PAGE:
There is no shortage of commentary on the cost of living, but what about the cost of living lonely? Official figures show that 1 in 4 of us feel lonely ‘always’, ‘often’ or ‘some of the time’, with potentially significant impacts on our health and wellbeing, including a 26% increase in the risk of mortality. For UK employers, loneliness carries an estimated cost of £2.5 billion a year, primarily as a result of increased staff turnover and lower wellbeing and productivity.

Yet we are barely scratching the surface when it comes to having regular, meaningful conversations about loneliness. While some employers and workers have become more open about their mental health struggles - it is arguably one small silver lining of the pandemic – there’s still a great sense of shame attached to the subject of loneliness. The government recognised this in its 2018 strategy and set out an overarching objective to “reduce stigma by building the national conversation.”

Acas’s framework for positive mental health is a good place to start. Developed in collaboration with customers and other key stakeholders, it sets out the shared responsibility and goal that employers, managers and individuals have in promoting wellbeing at work. So, what is each of these actors’ role in tackling the loneliness epidemic?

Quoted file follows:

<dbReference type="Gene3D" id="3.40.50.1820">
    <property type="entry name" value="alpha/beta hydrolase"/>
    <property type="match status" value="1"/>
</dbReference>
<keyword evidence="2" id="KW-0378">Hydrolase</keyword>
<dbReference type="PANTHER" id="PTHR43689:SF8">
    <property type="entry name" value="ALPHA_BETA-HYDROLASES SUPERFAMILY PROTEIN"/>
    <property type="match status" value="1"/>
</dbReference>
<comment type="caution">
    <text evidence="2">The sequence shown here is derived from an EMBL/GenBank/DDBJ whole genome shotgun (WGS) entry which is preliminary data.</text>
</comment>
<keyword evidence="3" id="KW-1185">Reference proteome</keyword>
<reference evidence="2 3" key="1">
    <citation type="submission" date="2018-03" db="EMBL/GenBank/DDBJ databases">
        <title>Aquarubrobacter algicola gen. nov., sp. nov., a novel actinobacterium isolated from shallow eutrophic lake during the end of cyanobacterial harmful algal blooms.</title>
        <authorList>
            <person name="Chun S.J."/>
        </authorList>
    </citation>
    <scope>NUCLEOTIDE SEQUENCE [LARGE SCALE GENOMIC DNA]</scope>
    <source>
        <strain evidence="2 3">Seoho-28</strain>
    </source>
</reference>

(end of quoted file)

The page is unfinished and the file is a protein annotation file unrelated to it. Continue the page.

Employers: loneliness is your business

Confronting this public health issue requires a collective response, including from businesses. Government guidance states: “Supporting people to have meaningful social relationships is not just crucial to people’s physical and mental health. It also affects their engagement in the workplace and wider community cohesion”. Any responsible business should have loneliness on their agenda.

For most, work is more than simply a job. It can offer us a route to friendships and provide a sense of purpose and belonging. Certainly, many of us have never felt so connected to our colleagues than we have during the pandemic, even if it has been via Zoom. For others, the impact of COVID might have intensified their emotional detachment from work, leading them to look elsewhere.

Crucially, the pandemic has reminded us that our personal lives don’t simply stop when we log on or arrive at our workplaces. Feelings of loneliness can spill into our working lives, or they may be caused or fuelled by work. It is within senior leaders’ control, and indeed interest, to:

  • adopt a strategic approach to positive wellbeing so it becomes part and parcel of an organisation’s values. This includes raising awareness of loneliness to challenge stigma and more broadly, recognising how mental health and wellbeing intersects with all aspects of working life
  • meaningfully consult with trade unions and other representatives, including staff networks and wellbeing champions to understand the impacts of new ways of working on feelings of loneliness and how to overcome any barriers
  • engage with all line managers to understand what support and training might be required to empower them to confidently help staff experiencing loneliness, as well as themselves

Written by Simone Cheng, Senior Policy Adviser, Acas

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